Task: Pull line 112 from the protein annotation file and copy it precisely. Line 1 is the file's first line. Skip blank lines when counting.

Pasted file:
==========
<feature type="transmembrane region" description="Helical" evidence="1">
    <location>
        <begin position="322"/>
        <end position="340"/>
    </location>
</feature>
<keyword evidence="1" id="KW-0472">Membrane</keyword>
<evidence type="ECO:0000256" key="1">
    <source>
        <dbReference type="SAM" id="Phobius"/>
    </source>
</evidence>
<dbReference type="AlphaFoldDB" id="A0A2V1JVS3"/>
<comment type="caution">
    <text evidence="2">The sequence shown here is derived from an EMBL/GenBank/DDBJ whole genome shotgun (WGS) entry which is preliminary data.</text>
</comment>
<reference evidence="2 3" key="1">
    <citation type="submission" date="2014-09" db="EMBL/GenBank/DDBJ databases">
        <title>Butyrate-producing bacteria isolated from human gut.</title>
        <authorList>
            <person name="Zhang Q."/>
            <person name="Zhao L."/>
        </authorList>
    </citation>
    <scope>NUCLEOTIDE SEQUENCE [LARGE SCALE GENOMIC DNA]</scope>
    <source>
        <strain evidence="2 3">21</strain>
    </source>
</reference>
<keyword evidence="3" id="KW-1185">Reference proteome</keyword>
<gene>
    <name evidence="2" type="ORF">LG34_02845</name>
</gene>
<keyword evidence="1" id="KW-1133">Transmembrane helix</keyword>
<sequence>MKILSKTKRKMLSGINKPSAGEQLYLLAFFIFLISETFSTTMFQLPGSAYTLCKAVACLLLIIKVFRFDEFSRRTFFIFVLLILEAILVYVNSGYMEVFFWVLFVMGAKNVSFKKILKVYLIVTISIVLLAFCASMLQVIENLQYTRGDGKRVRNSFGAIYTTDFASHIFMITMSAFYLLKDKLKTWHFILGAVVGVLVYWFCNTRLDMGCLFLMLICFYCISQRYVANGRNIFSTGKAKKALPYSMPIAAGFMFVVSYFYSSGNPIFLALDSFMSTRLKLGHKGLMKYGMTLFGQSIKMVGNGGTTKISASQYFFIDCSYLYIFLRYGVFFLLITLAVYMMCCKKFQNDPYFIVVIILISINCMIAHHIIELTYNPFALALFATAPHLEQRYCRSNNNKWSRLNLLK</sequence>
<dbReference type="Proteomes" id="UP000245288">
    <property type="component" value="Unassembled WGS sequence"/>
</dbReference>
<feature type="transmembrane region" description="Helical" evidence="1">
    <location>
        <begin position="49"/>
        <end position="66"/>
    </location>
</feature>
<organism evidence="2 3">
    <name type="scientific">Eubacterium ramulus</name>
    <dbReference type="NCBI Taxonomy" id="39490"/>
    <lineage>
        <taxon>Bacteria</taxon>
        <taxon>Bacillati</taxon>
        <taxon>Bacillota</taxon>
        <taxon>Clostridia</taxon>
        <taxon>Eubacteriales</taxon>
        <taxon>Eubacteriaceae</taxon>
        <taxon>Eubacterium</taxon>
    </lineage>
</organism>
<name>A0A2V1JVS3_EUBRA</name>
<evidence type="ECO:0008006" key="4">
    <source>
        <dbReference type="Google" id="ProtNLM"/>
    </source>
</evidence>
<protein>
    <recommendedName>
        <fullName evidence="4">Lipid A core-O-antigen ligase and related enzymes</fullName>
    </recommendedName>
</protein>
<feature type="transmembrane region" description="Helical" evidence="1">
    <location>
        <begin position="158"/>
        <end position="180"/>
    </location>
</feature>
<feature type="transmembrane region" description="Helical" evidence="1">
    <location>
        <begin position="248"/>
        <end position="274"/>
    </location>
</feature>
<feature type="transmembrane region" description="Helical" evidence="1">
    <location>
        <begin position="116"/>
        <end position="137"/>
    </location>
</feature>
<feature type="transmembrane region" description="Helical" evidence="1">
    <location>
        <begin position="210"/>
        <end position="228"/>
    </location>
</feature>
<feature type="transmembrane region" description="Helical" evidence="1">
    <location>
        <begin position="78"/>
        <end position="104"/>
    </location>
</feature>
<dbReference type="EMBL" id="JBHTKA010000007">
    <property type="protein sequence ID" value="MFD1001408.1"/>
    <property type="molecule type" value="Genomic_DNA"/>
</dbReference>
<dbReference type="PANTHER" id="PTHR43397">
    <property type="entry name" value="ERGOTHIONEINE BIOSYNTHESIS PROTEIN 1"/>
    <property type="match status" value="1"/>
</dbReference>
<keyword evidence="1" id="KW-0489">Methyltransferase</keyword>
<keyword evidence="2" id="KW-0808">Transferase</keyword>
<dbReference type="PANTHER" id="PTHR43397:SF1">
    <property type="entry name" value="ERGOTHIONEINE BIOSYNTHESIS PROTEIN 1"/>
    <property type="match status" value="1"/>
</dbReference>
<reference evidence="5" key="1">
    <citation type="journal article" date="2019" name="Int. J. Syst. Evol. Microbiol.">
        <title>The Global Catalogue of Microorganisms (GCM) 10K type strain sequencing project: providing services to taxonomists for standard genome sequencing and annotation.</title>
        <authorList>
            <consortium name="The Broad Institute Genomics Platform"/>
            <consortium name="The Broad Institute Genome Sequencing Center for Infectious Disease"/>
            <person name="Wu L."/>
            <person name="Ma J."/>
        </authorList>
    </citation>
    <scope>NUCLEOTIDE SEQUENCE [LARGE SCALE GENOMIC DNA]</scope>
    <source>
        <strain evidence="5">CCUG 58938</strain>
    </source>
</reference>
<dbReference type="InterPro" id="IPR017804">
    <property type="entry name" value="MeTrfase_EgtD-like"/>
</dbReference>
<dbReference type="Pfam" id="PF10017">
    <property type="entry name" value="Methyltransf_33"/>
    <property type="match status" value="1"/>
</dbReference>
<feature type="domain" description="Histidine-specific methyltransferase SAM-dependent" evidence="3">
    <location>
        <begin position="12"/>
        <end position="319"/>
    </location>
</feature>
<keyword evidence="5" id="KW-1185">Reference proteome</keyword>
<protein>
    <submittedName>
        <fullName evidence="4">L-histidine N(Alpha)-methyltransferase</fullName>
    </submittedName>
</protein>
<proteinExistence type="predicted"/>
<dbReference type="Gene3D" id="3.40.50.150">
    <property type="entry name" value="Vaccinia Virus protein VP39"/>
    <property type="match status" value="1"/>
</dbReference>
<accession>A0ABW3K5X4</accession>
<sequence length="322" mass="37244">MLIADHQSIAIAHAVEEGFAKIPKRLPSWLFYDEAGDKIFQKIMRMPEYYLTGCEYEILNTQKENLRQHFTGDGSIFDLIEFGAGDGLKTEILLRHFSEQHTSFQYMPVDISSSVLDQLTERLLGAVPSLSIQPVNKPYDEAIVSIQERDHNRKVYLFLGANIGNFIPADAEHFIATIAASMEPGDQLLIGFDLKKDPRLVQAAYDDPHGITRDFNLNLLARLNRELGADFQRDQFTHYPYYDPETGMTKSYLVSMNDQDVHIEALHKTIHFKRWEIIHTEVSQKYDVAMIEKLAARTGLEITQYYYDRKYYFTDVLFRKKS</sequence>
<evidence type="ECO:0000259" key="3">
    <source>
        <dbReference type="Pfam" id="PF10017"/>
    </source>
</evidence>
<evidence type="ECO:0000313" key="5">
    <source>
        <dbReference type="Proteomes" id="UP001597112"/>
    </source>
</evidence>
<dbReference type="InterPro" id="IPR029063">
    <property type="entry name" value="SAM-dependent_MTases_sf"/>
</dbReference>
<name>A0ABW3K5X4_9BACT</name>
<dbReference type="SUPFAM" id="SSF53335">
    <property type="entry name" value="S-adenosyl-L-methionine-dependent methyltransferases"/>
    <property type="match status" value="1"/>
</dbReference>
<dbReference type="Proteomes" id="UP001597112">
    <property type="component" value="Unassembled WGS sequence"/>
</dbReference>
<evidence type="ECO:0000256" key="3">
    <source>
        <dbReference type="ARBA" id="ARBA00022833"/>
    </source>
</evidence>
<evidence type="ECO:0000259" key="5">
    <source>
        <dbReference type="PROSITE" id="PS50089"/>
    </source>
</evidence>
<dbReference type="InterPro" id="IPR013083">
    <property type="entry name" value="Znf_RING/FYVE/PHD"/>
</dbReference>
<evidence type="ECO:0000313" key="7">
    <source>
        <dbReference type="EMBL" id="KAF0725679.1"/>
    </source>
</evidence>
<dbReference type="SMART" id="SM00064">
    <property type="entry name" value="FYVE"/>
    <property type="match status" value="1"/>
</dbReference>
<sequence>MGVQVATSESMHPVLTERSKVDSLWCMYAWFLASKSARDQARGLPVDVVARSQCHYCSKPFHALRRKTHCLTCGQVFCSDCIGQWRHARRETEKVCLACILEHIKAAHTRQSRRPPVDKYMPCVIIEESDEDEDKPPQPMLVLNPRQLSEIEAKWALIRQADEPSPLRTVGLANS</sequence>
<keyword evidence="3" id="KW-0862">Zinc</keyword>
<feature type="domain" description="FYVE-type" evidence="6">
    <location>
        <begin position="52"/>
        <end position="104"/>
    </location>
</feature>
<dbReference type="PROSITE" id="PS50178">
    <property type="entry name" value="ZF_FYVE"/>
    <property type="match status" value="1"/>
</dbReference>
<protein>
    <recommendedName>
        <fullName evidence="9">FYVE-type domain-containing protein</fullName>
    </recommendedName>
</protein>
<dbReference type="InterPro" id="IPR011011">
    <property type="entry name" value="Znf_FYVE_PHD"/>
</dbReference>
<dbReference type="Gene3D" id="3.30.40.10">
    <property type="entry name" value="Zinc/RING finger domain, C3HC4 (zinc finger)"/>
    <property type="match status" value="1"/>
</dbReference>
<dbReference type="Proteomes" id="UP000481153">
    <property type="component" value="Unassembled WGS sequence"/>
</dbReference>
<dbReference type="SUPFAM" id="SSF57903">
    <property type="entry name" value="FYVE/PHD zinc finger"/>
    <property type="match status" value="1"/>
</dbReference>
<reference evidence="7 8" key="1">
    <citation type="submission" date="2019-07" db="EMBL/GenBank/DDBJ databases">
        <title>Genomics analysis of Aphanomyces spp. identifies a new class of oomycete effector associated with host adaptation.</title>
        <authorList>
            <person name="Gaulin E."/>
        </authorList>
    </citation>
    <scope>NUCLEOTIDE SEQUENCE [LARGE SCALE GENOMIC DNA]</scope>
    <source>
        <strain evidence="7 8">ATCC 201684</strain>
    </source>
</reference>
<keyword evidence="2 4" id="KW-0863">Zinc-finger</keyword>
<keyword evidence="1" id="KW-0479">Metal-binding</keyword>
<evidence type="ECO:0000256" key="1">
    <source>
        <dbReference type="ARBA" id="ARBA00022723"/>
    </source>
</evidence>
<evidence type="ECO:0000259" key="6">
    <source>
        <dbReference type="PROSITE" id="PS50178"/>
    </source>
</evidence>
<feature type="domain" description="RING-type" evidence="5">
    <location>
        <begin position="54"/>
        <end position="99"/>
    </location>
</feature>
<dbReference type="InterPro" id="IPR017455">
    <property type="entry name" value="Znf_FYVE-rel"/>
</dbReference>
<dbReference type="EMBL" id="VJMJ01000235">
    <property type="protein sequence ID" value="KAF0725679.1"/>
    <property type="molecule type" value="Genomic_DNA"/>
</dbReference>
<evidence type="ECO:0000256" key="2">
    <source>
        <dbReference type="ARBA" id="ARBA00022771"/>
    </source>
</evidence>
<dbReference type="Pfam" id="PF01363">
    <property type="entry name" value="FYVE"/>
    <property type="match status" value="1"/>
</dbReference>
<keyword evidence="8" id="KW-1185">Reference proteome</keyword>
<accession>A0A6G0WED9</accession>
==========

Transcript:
</dbReference>